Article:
The 8 June is clearly going to be the date at the forefront of everyone’s mind over the coming weeks. But there’s another date soon upon us that has huge ramifications for the UK’s 3m vapers and the vaping industry. On 20 May, the next phase of the EU’s Tobacco Products Directive (TPD) takes effect.
The TPD is an extensive piece of EU legislation, comprising reams of regulation on tobacco products. What is not widely understood however, is that it also impacts heavily on vaping products, despite the fact they don’t contain tobacco.
Now don’t get me wrong, we’re not opposed to regulation for vaping products. We recognise there are some sensible measures in the TPD. For example, it provides clarity to vapers on quality and safety issues and reassures them that they are purchasing high quality products that adhere to strict safety specifications. Manufacturers have invested over £40m in their products to ensure compliance, which demonstrates our commitment to and ambitions for a market already estimated to be worth well over £600m in sales.
But that does not mean we should shy away from calling out ill-conceived regulation when we see it. Smokers who want to switch to vaping should not be faced with unnecessary hurdles that may hinder their transition. For example, arbitrary restrictions on liquid strengths and e-liquid bottle sizes, and advertising bans akin to those for tobacco products make little or no sense from a public health perspective.
I was in Parliament recently discussing the challenges that we face with MPs, representatives from Trading Standards and industry colleagues. Is the industry ready? Are Trading Standards, the body charged with enforcing compliance, ready? Why are we having to do this in the first place if we’re leaving the EU?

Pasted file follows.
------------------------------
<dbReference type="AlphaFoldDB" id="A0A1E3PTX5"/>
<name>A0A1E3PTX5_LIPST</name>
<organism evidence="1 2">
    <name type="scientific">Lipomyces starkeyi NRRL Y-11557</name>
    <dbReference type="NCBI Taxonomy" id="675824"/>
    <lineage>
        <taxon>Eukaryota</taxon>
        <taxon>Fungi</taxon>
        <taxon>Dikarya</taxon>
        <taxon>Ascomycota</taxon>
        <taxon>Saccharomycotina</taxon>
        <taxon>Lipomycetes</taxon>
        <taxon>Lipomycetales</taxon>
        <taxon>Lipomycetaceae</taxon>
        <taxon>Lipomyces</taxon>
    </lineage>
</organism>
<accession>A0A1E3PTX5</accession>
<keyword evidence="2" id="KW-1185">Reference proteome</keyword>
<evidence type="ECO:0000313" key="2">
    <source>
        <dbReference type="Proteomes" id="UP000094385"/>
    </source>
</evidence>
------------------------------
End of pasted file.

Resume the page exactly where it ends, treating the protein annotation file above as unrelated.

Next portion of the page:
The answer to the first question is yes. We’ve invested heavily in making sure all our products comply with these new regulations, and we stand ready to support the any part of the industry that isn’t there yet. We have largely been left to get on with it, and get on with it we have. Organisations like my own helped form the UK Vaping Industry Association (UKVIA), so that the sector can work together and that’s what we plan to do. We can’t afford for a few bad apples to spoil the barrel.
As for the second question, Trading Standards is a stretched organisation under pressure. It will be important that we work together so that consumers continue to have confidence and trust in our industry and all our products.
But why are we doing this, given that we’re leaving the EU? It’s because we’re a responsible industry. The UK hasn’t left the EU yet, and up to that point we are subject to the regulations that are in UK law.
We’re not calling for deregulation. We welcome and have embraced many of these regulations and standards. It was the industry that called for a ban on under-18 sales. We recognise our responsibilities; we’re not trying to sell our products to kids. We don’t want to sell anything but quality products to adult vapers.
However, there are some changes required. For example, when our own esteemed health bodies already recognise vaping as being at least 95 per cent less harmful than smoking, why are we preventing people from making the switch by banning advertising?
Why do we have more strict packaging guidelines than those for bleach? Quite frankly, none of this helps smokers quit. All it does is prolong one of our country’s most intransigent and expensive health problems – smoking-related illnesses.
The Election has kicked the Tobacco Control Plan (TCP) into the long grass once again. But Brexit could be the golden opportunity to do things better, and in our own way, reflecting our country’s health priorities. It’s an opportunity we will be pursuing. However, we need more government support. If we are to maximise the opportunities offered by the vaping category, we need a supportive regulatory framework and a government that’s on side, before the potential prize offered by vaping burns away.